On 3rd March, 2017, the much loved Emirates Airline Festival of Literature opened in Dubai. The festival is on for nine days from 3-11 March, and is held during the UAE’s Month of Reading. Welcoming more than 180 authors from all over the world, including 70 authors from the Arab world, this event is marked with 250 sessions of master classes, workshops, talks and interactive panel discussions from the very best in the literary world. The festival widely covers all areas of creativity from literature, art, music, cooking to photography.
There are over 50 children’s session, the most popular being ones with Francesca Simon, the creator of the Horrid Henry series, and Julia Johnson. The highlight of the festival is talks and interactive sessions by master storyteller Lord Jeffrey Archer, and talks by John Hemmingway, the grandson of the legendary Ernest Hemmingway, celebrated crime writer Kathy Reichs, veteran Emirati author Abdull Aziz AlMusallam and award-winning journalist Christina Lamb.
From 5th to 7th March, the festival conducts a residential writing course for aspiring writers conducted by award winning international authors. The students will get an opportunity to present and discuss their manuscripts and meet with various publishing houses and agents; the first of its kind in the region.
Dubai known for its vibrant cultural ambience was recently buzzing with the news of the iconic Prithvi Theatres coming to the city. Thus, with it came the frenzy to book tickets, for the repertoire of plays that would be matter for discussion at many following summer evenings.
This five day theatre festival brought by Raging Tigers was a landmark event in the social circle of Dubai. The theatre personalities that performed included stalwarts of Indian cinema and theatre such as Naseeruddin Shah, Ratna Pathak Shah, and Shabana Azmi. The plays chosen for the festival had been handpicked, said Kunal Kapoor, trustee of Prithvi Theatres. The festival opened with Naseeruddin Shah and Ratna Pathak Shah in the acclaimed Jerome Kitty’s‘Dear Liar’ adapted for the stage by the legendary Satyadev Dubey. The other plays selected were ‘White Lily and Knight Rider’, a play about the various dimensions of a male-female relationship in the digital world; ‘ Nothing Like Lear’ based on Shakespeare’s King Lear, the classic ‘Glass Menagerie’ and finally the immensely popular Urdu play ‘Kaifi Aur Main’, Shaukat Azmi’s memoirs on her husband poet Kaifi Azmi.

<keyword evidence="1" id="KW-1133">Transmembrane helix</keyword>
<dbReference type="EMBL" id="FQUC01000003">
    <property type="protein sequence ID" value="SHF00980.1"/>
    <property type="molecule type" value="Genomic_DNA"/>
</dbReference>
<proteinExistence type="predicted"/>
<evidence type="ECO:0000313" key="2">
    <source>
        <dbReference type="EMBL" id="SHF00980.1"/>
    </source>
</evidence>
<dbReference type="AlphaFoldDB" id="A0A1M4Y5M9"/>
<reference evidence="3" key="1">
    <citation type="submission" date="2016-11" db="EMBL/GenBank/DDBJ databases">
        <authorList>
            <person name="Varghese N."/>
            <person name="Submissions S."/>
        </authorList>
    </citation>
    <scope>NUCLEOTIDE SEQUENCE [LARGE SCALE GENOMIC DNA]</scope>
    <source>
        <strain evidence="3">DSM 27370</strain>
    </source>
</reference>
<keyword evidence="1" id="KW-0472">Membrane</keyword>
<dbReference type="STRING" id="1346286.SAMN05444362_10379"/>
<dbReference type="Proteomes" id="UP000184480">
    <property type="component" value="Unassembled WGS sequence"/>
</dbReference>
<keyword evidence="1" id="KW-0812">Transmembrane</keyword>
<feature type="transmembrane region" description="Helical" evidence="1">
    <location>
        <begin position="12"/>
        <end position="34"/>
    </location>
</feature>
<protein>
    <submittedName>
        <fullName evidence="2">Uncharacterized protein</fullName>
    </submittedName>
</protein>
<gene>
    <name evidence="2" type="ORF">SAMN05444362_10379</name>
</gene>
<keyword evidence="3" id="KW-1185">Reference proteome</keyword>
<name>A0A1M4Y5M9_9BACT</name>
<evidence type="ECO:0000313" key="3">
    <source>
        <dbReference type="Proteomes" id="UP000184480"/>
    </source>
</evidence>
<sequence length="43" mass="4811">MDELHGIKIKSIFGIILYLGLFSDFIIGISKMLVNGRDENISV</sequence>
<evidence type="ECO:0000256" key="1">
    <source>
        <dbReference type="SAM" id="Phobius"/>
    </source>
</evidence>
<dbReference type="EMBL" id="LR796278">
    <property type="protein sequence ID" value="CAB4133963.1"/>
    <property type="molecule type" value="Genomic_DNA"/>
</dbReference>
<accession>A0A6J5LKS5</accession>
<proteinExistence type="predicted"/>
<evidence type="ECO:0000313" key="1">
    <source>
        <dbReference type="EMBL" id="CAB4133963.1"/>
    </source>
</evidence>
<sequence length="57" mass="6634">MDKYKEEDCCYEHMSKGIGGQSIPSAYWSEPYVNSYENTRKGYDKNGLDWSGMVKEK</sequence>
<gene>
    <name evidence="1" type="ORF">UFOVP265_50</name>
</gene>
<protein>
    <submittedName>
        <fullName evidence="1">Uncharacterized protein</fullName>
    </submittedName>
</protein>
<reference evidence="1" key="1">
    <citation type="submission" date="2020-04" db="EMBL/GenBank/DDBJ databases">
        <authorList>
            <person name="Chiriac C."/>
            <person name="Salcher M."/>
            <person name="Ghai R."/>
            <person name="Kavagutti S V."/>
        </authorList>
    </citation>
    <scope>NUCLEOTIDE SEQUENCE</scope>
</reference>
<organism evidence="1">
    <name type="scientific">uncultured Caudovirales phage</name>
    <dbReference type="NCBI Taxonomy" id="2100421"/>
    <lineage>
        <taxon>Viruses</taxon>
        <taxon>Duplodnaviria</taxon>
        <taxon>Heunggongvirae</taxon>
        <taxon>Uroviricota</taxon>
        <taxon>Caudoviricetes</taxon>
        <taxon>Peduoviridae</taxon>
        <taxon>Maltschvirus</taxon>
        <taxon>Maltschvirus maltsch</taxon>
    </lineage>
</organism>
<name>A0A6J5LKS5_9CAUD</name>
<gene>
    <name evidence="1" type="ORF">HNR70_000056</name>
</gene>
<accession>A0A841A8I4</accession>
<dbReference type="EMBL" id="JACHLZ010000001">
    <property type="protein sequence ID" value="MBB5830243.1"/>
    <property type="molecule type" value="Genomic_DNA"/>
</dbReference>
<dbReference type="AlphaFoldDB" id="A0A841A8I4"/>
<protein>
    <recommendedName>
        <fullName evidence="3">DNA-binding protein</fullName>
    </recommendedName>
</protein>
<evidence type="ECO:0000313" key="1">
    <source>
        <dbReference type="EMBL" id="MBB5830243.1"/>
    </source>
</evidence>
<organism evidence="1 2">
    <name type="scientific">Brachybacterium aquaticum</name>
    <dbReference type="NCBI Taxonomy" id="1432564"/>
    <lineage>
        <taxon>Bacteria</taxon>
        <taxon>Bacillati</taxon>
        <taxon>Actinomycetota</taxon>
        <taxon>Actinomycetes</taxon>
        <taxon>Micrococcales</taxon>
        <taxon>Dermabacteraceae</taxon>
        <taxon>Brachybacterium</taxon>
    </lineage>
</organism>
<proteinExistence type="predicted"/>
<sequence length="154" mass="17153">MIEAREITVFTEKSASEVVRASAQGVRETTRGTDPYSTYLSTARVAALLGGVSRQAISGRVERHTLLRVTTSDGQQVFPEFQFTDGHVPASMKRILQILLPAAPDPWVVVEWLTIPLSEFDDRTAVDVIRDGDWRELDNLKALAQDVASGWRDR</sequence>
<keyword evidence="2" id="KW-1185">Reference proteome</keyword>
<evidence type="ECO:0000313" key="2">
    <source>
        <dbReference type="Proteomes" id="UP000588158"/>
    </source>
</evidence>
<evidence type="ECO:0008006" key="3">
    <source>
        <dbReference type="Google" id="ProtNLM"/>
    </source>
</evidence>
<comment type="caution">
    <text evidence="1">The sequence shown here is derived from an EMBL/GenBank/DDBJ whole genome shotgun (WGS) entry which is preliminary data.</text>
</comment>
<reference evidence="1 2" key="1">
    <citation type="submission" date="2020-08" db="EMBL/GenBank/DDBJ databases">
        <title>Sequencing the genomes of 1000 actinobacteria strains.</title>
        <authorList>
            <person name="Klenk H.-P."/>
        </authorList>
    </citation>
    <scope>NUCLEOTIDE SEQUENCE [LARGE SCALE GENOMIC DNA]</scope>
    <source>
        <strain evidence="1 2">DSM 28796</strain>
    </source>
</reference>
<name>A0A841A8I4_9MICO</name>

The play ‘Dear Liar’ particularly struck a chord, since the plot was on the dramatization of correspondence over a forty -year period between George Bernard Shaw and the celebrated actress Mrs Patrick Campbell, which began in late-Victorian London in 1899 and ended with the death of “Mrs Campbell” in France in 1940. A relationship intense and verbal that survived time and war and kept two immensely bright individuals bonded by letters. Only by rhetoric precisely. Writing a letter was an art, no less than art itself…now almost extinct.
The 8th Emirates Airline Festival of Literature, a two-week celebration of the written and spoken word, is being held in Dubai from the 1st to the 12th of March, under the patronage of His Highness Sheikh Mohammed bin Rashid Al Maktoum. The official opening was on Tuesday, the 8th of March.
The festival, the largest of its kind in the region, welcomes more than 140 authors, poets and speakers all under one roof to enrich and enlighten audiences of all age groups.
Numerous events for kids have been lined up, which could take them into the world of letters, art, drama, and fantasy. The most sought after is Jim Kay’s “A Muggle’s–eye view of Harry Potter”, Lauren Child’s talk about Charlie and Lola, and the “Once Upon a Time Tea Parties” where children are invited to attend dressed as their favorite character, and served scrumptious tea, cakes and cookies and sandwiches and excitement!